October 14, 2010 20:04 UTC

Tags: character, goals, NaNoWriMo, Maslow, POV, conflict

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Character Corner -- Bloody Jack, by L.A. Meyer

It has been some while since I did a character review, but then, it has been some while since I read something quite this engaging. I have to say, I picked up Bloody Jack rather on a whim. I enjoy pirate stories, and have one in the works to write myself, so I’m always interested in seeing how other authors portray that era and life on the high seas. (I also have to say that I would never have picked it up at all except for the awesome swashbuckling cover art shown here which, sad to say, seems to have been chucked in the version currently available on Amazon for a cover which is practically cliched in its bland triteness.)

But, it being a Young Adult title, I have to say I went in with fairly low expectations. I don’t mean that as any kind of dig against YA—I love YA, and most of what I write has been YA. I only mean that I wasn’t expecting much more than a hum-drum tale of pirates and Spanish gold. Boy was I wrong, in the best possible way. It is, as the Publisher’s Weekly starred review says, “a rattling good read” that kept me up late several nights in a row, largely on the strength of its amazing protagonist.

The protagonist is Mary Faber, a young orphaned waif making a hard living on the streets of London. How she becomes “Jack” Faber and ends up on a ship in His Majesty’s service is a tale in itself, which I won’t spoil here except to say that it is touching and poignant and heartbreaking in all the right ways. And while striving not to spoil anything else in the book, I do want to talk about the some of the many things Meyer does very much right with his protagonist.


Meyer has an incredible ear for the language of the period. He portrays 18th century English vernacular with incredible facility. Further, he made the perfect choice in writing the book in first-person POV. Thus, not only does the language of the book convey the setting, but it’s also integral to Mary’s characterization. Everything we see is Mary’s take on events. If you go to writers conferences or attend talks by agents and publishers, you’ll always hear them say they’re looking for books with a strong voice. Bloody Jack is a great example.


Meyer gave his protagonist quite a personality, and one that is perfectly fitted to her backstory. It is never difficult to believe that she would feel and act in the ways she does. Her ship-board life demands acts of bravery, which she supplies, not because she’s brave (and at several points Mary herself remarks on how she was never very brave) but because she’s a survivor and because she’ll do just about anything to protect the people she cares about. Meyer has done an amazing job of portraying someone who really does wish she could just have a quiet, peaceful, safe life, but can’t, and yet rises to the occasion in order to get by.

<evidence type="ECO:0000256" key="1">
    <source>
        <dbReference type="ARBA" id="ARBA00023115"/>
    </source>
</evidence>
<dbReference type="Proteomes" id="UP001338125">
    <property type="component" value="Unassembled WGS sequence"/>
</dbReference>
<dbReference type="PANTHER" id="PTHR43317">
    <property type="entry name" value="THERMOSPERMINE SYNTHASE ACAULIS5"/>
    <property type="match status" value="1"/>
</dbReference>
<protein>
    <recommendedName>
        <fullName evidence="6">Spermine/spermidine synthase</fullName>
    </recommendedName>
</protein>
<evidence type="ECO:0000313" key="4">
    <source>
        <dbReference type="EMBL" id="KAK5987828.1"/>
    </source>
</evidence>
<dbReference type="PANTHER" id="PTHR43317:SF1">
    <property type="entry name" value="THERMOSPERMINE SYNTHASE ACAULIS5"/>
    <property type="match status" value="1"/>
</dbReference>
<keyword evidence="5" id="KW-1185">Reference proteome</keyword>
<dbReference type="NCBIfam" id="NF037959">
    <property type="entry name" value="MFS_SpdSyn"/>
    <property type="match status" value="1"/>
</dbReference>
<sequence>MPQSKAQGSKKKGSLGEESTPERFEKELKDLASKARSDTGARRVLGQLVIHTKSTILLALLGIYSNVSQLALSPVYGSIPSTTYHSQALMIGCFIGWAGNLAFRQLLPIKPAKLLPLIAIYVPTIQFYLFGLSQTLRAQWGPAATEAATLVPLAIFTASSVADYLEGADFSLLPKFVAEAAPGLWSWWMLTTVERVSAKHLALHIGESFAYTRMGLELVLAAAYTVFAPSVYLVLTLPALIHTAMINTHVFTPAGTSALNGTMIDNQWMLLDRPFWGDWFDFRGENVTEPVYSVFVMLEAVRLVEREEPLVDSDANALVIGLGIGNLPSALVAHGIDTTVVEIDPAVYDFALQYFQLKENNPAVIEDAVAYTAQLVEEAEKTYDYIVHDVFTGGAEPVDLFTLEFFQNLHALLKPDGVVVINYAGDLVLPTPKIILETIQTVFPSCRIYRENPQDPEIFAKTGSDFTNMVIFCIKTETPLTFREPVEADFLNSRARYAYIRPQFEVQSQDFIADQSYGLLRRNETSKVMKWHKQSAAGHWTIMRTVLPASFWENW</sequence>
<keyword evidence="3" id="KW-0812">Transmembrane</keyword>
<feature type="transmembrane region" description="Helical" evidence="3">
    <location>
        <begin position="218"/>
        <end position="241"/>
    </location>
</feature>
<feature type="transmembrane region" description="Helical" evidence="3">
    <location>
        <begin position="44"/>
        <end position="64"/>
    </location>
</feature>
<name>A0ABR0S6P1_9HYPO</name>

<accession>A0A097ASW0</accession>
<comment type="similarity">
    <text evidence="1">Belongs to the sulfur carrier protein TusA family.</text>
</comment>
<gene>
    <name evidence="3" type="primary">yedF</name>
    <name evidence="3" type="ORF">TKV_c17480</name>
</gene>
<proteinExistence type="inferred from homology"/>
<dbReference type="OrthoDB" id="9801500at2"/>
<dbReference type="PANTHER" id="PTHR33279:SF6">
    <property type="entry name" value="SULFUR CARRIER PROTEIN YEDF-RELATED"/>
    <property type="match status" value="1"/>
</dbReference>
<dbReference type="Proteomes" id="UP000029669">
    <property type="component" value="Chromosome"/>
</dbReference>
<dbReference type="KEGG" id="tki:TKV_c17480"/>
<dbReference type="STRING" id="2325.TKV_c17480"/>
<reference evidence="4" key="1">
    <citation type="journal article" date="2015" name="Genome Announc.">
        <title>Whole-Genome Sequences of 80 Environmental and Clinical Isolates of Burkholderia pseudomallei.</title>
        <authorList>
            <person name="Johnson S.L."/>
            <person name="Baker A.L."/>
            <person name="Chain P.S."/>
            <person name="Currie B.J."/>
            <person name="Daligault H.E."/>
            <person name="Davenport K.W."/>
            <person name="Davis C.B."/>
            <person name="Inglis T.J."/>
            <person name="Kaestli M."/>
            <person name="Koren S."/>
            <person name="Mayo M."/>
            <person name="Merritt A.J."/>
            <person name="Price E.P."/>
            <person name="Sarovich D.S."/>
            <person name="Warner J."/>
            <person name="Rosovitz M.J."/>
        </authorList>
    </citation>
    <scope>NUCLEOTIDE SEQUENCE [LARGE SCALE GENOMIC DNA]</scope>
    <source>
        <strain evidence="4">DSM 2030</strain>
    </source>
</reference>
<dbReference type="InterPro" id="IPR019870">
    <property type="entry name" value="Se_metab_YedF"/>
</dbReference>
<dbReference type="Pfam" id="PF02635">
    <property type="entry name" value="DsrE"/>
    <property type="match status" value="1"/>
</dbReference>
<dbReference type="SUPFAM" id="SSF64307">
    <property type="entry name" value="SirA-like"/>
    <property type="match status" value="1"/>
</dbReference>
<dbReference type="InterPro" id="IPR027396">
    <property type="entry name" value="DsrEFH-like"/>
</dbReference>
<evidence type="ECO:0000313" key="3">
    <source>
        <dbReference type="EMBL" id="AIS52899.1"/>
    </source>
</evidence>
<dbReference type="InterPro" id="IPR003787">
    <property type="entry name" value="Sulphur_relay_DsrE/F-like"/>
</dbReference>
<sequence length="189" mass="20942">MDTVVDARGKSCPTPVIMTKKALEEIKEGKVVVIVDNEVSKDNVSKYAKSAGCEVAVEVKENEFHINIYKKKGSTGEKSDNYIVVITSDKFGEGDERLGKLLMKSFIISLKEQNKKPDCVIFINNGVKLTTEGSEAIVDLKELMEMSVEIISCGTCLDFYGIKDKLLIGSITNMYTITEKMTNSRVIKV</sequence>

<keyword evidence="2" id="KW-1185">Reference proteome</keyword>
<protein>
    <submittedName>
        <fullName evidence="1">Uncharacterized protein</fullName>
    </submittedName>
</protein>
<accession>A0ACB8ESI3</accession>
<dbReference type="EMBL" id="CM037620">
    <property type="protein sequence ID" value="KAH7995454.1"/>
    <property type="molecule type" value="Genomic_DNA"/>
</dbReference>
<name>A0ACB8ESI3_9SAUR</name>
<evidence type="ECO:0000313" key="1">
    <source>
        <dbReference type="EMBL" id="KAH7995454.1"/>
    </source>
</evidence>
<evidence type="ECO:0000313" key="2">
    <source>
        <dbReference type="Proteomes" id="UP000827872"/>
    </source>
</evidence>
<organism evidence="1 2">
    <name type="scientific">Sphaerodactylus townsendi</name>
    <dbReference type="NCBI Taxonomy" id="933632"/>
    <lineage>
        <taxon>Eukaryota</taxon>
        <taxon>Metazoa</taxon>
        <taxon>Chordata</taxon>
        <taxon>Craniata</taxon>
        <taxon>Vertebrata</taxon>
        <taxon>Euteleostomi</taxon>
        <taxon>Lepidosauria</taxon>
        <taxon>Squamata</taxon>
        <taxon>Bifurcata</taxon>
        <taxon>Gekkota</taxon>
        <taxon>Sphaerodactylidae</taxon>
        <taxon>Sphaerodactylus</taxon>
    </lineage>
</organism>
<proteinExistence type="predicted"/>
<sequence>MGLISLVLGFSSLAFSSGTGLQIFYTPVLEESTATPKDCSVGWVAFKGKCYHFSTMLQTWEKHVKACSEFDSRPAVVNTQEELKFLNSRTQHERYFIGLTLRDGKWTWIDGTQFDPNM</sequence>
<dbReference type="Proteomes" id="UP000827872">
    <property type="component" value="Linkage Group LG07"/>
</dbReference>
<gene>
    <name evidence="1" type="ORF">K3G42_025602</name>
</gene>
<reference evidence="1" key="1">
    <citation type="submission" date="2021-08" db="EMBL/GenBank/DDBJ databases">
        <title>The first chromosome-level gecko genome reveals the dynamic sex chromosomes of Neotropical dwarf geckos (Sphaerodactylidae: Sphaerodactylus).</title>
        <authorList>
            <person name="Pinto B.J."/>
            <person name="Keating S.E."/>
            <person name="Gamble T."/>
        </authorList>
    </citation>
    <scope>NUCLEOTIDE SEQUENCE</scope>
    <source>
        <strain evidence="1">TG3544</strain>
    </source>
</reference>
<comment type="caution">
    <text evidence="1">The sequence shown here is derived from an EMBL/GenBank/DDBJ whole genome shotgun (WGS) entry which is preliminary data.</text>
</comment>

Those are Mary’s major themes. But Meyer didn’t stop there. He gave her some additional colorful personality traits—a love of music, a playfully evil mischievious streak, and a right saucy sailor mouth—all of which he works into the fabric of the storyline. None of those traits are there just for fun. Every one of them has a meaningful impact on the ship-board events, and affects Mary’s standing significantly.

He also portrays her as an intelligent, thoughtful girl. This largely comes through in the way she thinks about life, and the occasional deeply insightful observations she makes about it. And if I may go off on a tangent for a moment, I think novels give writers a unique opportunity to make readers think about things they might not otherwise think about. But, there’s a right way and a wrong way to do that. The wrong way is to be heavy-handed, preachy, and moralistic in your narrative, to make sure the reader cannot possibly miss how you feel about an issue. The right way is simply to shine a little light on an issue, show your readers how your characters feel about it, and let readers make up their own minds. If you do read Bloody Jack (which I highly recommend), pay attention to Mary’s observations about the differences between men’s and women’s clothing for a great example of how to do that right.


There’s a saying that in every scene, you have to know what the goals of each character are. Further, characters are supposed to have an over-riding goal for the story, one that is captured in the story’s central conflict. Mary definitely has goals in every scene, but she doesn’t so much have a goal for the whole story as she has a series of escalating goals. One of the parts of Bloody Jack I enjoyed most was watching the evolution of Mary’s goals as the book progresses. In the beginning, her threats are starvation, freezing to death in the winter, and the gruesomely portrayed antagonist Mr. Muck. Her goal is simple survival. But as the book progresses, her goals shift, little by little, until by the end she has gained meaningful long-term goals for her whole life.

Her character arc is wrapped up in her ever-expanding event horizon. In the beginning of the book, she doesn’t expect to live long at all. Street urchins usually don’t. But by the end, everything has changed. Watching her go from hopelessness to hopeful about the future, and watching her have dreams and make plans about the future, was really beautiful to read. Like watching someone come back to life. Masterfully done, Mr. Meyer. Masterfully done indeed.


Finally, the way Meyer treats Mary in the book is perfect. She has a hard life, and Meyer doesn’t pull any punches. He doesn’t do the worst thing possible to her, which would be to baby her. If you want to read a great example of the adage “when in doubt, make it worse,” read Bloody Jack. Because Meyer relentlessly makes her situation worse, while at the same time making it much, much better. It’s a great piece of writerly jujitsu, watching how he alleviates one problem in her life only to reveal more subtle, darker, sinister problems lurking in wait.